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Phase III Alvimopan Results Fail To Show Significant Benefit in Postoperative Ileus

EXTON, Pa., Jan. 13 /PRNewswire-FirstCall/ -- Adolor Corporation announced today top-line results of its Phase 3 clinical study (14CL308) of Entereg™ (alvimopan) in the management of postoperative ileus (POI). Study 14CL308 enrolled 666 subjects who were scheduled to undergo large or small bowel resections, or simple or radical hysterectomy.

In the primary endpoint of Study 14CL308, time to recovery of gastrointestinal function, a positive trend was observed when each of the Entereg™ 6 mg and 12 mg treatment groups was compared to the placebo group (Cox proportional hazard model: for 6 mg group, hazard ratio = 1.20, P = 0.079; for 12 mg group, hazard ratio = 1.24, P = 0.038).

A difference in favor of Entereg™ was observed for all of the secondary endpoints in both the 6 mg and 12 mg treatment groups. Statistically significant differences were achieved in time to hospital discharge order written in each of the 6 mg and 12 mg treatment groups as compared to the placebo group.

"We are pleased today to report results from Study 308," stated Bruce A. Peacock, president and chief executive officer of Adolor. "Our four Phase 3 clinical trials enrolled more than 2,000 subjects, which we believe represents a very substantial clinical development program. The completion of Study 308 supports our goal of submission of a New Drug Application for Entereg™ late in the first half of 2004."

Mean times to recovery of gastrointestinal function were approximately 8 hours and 10 hours sooner for each of the Entereg™ 6 mg and 12 mg treatment groups, respectively, as compared with the placebo group. Mean times to hospital discharge order written were approximately 14 and 15 hours sooner for each of the 6 mg and 12 mg treatment groups, respectively, as compared with the placebo group. For the approximately 437 subject subgroup of bowel resection subjects, mean times to hospital discharge order written were approximately 17 hours and 21 hours sooner for the 6 mg and 12 mg treatment groups, respectively, each as compared to the placebo group.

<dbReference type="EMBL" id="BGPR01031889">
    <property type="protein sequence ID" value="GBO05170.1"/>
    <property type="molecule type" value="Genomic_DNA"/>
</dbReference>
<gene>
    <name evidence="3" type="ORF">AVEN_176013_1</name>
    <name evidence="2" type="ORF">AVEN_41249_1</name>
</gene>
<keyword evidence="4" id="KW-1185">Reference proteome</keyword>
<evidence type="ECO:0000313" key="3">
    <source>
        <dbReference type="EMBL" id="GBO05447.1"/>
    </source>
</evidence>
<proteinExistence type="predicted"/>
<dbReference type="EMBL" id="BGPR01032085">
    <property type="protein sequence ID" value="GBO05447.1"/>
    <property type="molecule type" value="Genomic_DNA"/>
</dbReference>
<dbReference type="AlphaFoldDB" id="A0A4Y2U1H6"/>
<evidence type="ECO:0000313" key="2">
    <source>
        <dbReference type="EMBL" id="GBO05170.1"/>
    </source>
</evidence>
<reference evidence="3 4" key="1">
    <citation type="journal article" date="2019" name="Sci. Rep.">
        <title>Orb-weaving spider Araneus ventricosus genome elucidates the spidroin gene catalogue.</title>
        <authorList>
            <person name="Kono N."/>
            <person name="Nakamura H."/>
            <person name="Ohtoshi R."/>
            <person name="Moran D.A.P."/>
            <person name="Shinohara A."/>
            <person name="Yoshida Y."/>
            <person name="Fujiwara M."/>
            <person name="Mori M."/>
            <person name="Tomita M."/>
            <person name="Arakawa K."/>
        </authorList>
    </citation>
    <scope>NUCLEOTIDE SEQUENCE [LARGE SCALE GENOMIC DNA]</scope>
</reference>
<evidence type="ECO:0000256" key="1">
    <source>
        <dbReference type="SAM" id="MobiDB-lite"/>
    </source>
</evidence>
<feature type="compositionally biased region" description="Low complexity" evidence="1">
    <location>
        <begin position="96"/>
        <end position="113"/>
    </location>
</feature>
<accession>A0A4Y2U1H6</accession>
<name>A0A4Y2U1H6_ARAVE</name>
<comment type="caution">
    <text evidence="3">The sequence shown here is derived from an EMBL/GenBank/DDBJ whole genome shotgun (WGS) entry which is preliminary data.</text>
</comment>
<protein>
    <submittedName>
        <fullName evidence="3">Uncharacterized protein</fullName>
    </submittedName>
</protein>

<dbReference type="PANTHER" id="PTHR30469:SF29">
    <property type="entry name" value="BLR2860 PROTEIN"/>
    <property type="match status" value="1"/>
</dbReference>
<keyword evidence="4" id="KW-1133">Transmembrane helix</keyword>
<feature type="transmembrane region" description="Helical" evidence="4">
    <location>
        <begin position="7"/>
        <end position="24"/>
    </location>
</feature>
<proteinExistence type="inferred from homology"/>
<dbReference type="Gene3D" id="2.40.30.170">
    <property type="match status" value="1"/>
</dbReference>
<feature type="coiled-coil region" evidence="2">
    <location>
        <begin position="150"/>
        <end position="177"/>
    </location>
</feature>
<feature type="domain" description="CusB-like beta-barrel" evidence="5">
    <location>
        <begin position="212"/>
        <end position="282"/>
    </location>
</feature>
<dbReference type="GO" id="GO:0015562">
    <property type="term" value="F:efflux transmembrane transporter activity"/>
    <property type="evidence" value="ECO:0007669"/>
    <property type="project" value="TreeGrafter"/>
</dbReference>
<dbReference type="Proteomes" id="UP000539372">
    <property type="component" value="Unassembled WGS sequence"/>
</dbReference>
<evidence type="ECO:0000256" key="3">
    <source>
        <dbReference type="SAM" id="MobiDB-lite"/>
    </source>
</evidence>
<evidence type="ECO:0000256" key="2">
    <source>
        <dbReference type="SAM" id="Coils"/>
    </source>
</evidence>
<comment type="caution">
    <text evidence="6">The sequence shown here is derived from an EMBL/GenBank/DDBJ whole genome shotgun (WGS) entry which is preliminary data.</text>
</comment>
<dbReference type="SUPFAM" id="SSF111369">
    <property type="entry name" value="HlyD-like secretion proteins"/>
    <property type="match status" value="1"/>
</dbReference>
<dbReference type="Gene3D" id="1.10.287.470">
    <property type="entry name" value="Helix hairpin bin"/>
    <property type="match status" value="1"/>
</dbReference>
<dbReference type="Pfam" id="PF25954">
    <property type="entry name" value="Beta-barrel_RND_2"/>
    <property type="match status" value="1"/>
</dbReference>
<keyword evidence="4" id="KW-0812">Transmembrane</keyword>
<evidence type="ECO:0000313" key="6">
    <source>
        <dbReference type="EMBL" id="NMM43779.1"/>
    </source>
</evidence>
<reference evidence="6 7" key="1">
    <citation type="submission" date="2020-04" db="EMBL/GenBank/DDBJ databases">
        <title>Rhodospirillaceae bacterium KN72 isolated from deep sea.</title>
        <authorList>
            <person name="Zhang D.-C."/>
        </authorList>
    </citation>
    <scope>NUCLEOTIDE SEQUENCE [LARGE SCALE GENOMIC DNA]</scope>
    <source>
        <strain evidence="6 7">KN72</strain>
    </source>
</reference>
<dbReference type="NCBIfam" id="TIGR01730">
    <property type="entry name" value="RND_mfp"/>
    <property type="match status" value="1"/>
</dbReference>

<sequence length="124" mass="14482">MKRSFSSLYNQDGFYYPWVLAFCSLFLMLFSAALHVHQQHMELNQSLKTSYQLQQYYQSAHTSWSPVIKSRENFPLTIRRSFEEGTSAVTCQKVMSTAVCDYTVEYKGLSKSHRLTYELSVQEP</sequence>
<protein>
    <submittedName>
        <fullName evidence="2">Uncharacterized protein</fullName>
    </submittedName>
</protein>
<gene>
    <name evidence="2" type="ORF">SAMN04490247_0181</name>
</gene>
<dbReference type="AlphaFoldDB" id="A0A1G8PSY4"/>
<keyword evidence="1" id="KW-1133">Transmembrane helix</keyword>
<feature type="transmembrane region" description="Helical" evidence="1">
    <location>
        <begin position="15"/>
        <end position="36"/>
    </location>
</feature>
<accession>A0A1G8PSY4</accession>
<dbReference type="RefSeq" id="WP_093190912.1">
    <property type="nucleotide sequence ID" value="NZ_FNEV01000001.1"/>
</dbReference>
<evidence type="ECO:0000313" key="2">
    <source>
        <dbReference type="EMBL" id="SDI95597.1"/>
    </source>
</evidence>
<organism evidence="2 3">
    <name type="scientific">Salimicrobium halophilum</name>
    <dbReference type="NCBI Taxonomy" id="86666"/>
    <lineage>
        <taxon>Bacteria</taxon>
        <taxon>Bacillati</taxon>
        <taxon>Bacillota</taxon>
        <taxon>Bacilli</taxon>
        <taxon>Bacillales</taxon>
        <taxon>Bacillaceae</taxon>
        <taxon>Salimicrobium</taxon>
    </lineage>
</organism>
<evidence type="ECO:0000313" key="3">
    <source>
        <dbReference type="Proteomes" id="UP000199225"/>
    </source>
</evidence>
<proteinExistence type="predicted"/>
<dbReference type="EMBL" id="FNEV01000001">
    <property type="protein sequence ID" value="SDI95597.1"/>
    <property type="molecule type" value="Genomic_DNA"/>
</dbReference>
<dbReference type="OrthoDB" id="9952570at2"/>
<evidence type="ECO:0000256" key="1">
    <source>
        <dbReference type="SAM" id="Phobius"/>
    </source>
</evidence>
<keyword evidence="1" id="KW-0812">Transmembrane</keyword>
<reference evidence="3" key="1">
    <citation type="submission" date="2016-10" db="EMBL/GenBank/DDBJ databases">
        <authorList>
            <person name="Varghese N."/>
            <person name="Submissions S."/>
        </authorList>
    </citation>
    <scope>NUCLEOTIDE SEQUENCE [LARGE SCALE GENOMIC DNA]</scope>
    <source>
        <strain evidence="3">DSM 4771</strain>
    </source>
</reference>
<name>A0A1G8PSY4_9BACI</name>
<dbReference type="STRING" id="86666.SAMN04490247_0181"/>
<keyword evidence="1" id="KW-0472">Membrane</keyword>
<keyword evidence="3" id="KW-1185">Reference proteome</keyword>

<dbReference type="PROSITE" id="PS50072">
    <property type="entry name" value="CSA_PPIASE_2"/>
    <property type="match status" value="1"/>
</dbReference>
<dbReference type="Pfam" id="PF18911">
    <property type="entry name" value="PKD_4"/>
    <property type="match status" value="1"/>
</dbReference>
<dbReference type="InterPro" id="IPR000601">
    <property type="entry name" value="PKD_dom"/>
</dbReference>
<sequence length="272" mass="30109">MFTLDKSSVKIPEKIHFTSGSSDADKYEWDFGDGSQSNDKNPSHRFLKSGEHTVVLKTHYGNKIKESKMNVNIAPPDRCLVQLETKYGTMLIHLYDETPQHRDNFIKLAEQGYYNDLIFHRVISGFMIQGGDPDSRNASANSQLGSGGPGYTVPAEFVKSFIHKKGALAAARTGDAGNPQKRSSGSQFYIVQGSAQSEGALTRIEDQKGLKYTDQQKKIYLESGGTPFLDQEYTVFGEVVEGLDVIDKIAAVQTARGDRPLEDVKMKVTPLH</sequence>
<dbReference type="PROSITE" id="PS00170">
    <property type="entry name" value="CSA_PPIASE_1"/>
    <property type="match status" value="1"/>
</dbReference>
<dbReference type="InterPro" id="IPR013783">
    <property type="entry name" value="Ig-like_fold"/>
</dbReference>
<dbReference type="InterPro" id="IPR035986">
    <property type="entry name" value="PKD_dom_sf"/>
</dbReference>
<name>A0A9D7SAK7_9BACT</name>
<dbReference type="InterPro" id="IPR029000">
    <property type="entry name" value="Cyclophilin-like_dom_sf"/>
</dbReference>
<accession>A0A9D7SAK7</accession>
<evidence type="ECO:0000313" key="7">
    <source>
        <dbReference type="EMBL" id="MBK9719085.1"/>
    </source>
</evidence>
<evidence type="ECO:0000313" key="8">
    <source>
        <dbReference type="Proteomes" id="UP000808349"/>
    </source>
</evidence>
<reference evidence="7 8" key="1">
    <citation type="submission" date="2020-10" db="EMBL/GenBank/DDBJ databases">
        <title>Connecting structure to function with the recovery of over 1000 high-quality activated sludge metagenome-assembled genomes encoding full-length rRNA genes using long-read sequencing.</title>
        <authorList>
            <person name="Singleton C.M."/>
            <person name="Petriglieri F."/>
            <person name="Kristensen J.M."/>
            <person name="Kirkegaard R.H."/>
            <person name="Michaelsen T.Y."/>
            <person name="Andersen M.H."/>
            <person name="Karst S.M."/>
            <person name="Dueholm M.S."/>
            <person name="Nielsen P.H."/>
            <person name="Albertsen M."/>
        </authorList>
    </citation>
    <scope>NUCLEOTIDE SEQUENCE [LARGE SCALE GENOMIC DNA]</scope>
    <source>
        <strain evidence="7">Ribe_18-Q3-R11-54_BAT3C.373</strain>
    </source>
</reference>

Entereg™ was generally well tolerated in this study. The most frequently observed adverse events in both the 6 mg and 12 mg treatment groups and the placebo groups were nausea, vomiting, and pruritus.

Source: Washington Post

About Study 308 and the Entereg™ Postoperative Ileus Clinical Development Program

Because each of the Entereg™ Phase 3 studies assessing efficacy involves multiple comparisons (i.e., two doses of Entereg™ versus placebo), under statistical techniques, statisticians control the overall study error rate (i.e., the likelihood that the drug response occurred by chance) by requiring that each of the multiple dose comparisons meet a P-value of P

The clinical development program for the study of Entereg™ in postoperative ileus includes four Phase 3 clinical studies. Studies 14CL308, 14CL302 and 14CL313 were double-blind, placebo controlled, multi-center studies each designed to enroll subjects scheduled to undergo certain types of major abdominal surgery and receiving opioids for pain relief. Under these protocols, subjects were randomized into three arms to receive placebo, 6 mg, or 12 mg doses of Entereg™ at least two hours prior to surgery, and then twice a day beginning on the first postoperative day until hospital discharge or for a maximum of seven days. The primary endpoint in these three studies was a composite measure of the time to recovery of both upper and lower gastrointestinal function, whichever occurred last, as defined by time to tolerability of solid foods and time to either first flatus or first bowel movement, respectively.